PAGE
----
The wilderness was important in other ways for Theodore Roosevelt, Muir’s contemporary. For Roosevelt, and for many members of the elite class, the wilderness was about nostalgia for frontier values like manifest destiny and rugged individualism. It also had something to do with gender. According to the scholar Wendy Harding, men such as Roosevelt and Owen Wister believed that “the comforts and seductions of civilized life were especially insidious for men, who all too easily became emasculated by the feminizing tendencies of civilization.” A city-dwelling elite of capitalists and industrialists, wary of befalling the fate of effete European urbanites, flocked as tourists to “consume” the wilderness experience in dude ranches, hunting trips, and camps. As with the Desert Fathers and the Romantics and Transcendentalists, these Americans sought the wilderness as a site of spiritual renewal: re-creation through recreation.

The wilderness has a history before all these movements, of course. It is central to biblical thought as well. Matthew, Mark, and Luke each recount Jesus’ journey into the wilderness, each accenting a different dimension of wilderness.

Matthew 4:1 reads, “Then Jesus was led up by the Spirit into the wilderness to be tempted by the devil” (NKJV). Matthew seems to be alluding to Israel’s being “led up” out of Egypt into the wilderness by the pillar of cloud and fire in the Exodus. For Matthew, Jesus’ temptations in the wilderness were like Israel’s 40 years of testing in the wilderness. In Exodus, the wilderness is a site of national testing, failure, and preparation. It is also a site of divine presence, protection, and provision.

Mark’s account is worded slightly differently: “Immediately the Spirit drove Him into the wilderness” (Mark 1:12, NKJV). The verb that Mark uses here (ekballo) is the same one he typically uses to describe exorcisms. Jesus is expelled into the wilderness, to the realm of unclean beasts and demons (cf. Luke 11:24). For Mark, the wilderness is like a place of exile. Mark’s account is reminiscent of David being driven out from Saul’s court into the wildernesses (1 Sam. 23:14–15, 24–25; 24:1; 25:1; 26:2–3). While in the wildernesses, David lived with the wild beasts (the Gentiles), and resisted the temptation to snatch the kingdom for himself before it was time.

Finally, Luke’s gospel reads, “Then Jesus, being filled with the Holy Spirit . . . was brought in the Spirit into the wilderness” (Luke 4:1, author’s translation). This is the language of the prophet Ezekiel caught up and transported by the Spirit (cf. Ezek. 3:14; 37:1). We should also notice the similarities with Luke 2:27, where Simeon comes by the Spirit into the temple. A further interesting parallel can be seen in Revelation 17:3, where the seer John is carried away in the Spirit into the wilderness, where he encounters the Whore of Babylon. Luke encourages us to recall the visionary experiences of Elijah, who traveled into the wilderness of Sinai to meet with God in 1 Kings 19 and spent much time in the wilderness avoiding Ahab and Jezebel. The wilderness is the abode of demons and a site of spiritual struggle, but it is also a place of encounter with God.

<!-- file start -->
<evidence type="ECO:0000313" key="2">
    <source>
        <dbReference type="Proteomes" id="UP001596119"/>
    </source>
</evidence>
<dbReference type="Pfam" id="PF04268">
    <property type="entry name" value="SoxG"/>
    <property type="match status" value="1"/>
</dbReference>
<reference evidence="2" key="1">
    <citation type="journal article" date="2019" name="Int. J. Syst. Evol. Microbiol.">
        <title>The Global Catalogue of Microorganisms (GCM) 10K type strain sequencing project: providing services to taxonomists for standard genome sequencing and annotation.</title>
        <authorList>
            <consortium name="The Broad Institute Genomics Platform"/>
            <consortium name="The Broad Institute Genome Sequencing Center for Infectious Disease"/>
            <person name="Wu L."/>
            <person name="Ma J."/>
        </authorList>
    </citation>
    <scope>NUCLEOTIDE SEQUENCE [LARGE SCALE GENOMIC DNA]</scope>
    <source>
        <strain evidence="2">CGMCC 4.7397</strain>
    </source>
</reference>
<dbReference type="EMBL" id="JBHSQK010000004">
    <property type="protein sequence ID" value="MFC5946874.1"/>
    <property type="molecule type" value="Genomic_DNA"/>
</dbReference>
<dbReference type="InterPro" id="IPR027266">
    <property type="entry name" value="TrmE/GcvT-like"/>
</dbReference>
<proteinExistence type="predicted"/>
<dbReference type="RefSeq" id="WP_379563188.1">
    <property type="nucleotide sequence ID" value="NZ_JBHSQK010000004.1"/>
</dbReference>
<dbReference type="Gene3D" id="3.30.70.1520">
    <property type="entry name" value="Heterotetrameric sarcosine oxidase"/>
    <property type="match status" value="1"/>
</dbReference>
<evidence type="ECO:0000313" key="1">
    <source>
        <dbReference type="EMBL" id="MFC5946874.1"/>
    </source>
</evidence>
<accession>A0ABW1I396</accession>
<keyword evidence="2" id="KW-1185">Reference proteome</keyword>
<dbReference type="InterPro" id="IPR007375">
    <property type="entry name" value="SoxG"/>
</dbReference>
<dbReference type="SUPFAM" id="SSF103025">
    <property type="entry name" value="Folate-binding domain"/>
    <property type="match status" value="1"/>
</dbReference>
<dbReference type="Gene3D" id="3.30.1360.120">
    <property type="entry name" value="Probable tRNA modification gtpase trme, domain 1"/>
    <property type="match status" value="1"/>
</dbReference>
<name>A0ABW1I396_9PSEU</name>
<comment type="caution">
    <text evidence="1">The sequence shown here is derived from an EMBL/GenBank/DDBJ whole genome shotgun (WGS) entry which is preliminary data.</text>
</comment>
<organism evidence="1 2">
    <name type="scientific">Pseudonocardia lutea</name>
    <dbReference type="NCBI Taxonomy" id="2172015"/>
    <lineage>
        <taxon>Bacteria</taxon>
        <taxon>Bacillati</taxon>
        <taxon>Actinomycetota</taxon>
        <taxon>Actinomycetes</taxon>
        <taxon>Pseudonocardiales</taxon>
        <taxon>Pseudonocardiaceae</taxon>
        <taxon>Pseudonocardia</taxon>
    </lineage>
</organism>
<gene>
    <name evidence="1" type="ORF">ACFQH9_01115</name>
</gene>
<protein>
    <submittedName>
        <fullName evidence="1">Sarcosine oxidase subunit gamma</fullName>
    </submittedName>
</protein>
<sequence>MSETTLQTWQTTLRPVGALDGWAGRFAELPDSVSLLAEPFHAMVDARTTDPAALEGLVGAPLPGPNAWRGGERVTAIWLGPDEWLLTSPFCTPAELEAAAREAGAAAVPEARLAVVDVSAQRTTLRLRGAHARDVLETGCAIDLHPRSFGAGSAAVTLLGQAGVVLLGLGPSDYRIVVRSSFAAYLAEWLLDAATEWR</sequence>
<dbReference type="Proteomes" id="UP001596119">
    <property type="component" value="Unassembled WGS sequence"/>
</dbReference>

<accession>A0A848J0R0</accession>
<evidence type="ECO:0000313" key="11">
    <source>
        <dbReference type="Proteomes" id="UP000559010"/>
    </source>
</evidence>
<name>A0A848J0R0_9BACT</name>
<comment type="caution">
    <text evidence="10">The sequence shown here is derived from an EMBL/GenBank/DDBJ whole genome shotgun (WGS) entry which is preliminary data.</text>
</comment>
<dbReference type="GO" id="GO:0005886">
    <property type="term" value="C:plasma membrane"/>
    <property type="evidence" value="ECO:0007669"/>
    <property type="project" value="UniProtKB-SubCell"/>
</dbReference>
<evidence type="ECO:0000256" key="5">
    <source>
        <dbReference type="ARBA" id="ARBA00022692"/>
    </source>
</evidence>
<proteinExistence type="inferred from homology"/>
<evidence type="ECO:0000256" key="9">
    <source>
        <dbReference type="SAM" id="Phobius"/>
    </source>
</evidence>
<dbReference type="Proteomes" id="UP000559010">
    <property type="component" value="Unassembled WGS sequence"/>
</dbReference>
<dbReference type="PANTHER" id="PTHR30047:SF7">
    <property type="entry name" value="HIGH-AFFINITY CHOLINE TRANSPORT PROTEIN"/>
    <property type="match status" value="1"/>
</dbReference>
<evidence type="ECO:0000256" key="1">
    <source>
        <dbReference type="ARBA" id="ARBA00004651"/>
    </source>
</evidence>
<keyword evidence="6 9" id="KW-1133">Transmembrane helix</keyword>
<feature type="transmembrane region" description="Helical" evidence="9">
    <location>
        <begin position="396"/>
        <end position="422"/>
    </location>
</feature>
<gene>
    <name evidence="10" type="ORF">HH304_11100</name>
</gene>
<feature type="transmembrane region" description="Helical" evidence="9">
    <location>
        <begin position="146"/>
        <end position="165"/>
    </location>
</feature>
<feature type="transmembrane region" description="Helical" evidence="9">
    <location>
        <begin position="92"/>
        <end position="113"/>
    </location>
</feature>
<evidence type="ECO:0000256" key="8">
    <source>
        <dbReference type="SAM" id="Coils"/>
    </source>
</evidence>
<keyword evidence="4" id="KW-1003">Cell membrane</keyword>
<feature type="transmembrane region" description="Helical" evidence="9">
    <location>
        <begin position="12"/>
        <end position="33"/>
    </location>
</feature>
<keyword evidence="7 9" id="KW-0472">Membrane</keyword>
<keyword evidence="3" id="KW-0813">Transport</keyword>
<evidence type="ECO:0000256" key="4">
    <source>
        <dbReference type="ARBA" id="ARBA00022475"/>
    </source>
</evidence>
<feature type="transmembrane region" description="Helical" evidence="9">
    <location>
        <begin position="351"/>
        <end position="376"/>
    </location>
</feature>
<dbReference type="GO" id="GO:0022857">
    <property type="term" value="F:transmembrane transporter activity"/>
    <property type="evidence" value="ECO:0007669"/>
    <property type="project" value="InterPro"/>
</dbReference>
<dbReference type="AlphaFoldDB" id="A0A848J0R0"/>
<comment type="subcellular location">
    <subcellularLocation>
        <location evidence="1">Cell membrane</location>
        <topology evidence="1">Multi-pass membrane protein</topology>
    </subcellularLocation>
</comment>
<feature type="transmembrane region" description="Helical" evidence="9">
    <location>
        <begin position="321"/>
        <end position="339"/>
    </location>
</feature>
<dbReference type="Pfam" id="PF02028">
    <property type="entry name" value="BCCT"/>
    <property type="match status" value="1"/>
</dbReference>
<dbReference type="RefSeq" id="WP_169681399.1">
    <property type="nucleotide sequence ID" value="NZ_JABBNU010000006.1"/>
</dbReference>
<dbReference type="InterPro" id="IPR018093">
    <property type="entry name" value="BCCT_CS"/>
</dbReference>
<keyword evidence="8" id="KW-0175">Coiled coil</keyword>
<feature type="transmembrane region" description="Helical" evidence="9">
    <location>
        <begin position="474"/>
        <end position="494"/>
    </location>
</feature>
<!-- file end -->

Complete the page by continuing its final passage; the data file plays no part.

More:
For the gospel writers, Jesus was Israel, led through the wilderness by the Spirit in a new Exodus, resisting temptation where Israel once failed. Jesus was the new Davidic king, courageously resisting the current tyrant on the throne until the time came for him to inherit the coming kingdom. Jesus was the covenant-renewing prophet, resisting the false vision in order to pursue God’s mission and future. In entering into the wilderness, Jesus evoked and renewed core narratives of Israel’s history. As he emerged from his wilderness experience, Jesus was a revived Israel, an Israel transformed.

The Desert Fathers, the Romantics, and the Transcendentalists each sought and discovered something vital and truthful in the wilderness. This realm of vast tracts, awesome wonders, and hidden dangers continues to hold out the promise of spiritual renewal whenever we visit and behold them. In Jesus we see the call of the beckoning wilderness answered and fulfilled, faithfulness manifested in its dreadful trials, and the course of a reborn humanity pioneered within its isolation. This new humanity, first tested and proved in the loneliness of the wilderness, now sits on the throne of heaven.

Alastair Roberts most frequently writes at Alastair Adversaria and tweets @zugzwanged.

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Also in this Issue

Issue 29 / August 20, 2015
  1. Editors’ Note

    Issue 29: Fishing with fathers, what we go out into the wilderness to see, and how Joy began to find Jesus. /

  2. Reeling from Joy in the Texas Bay

    Fishing with my dad lends itself to all kinds of spiritual metaphors and benefits. But that’s not what keeps me casting. /

  3. The World’s Most Astonished Atheist

    The bombing of Hiroshima and Nagasaki destroyed Joy Davidman’s worldview, too. /

  4. Lines Cast

    ‘So this is the face of the ocean.’ /

  5. Wonder on the Web

    Issue 29: Links to amazing stuff /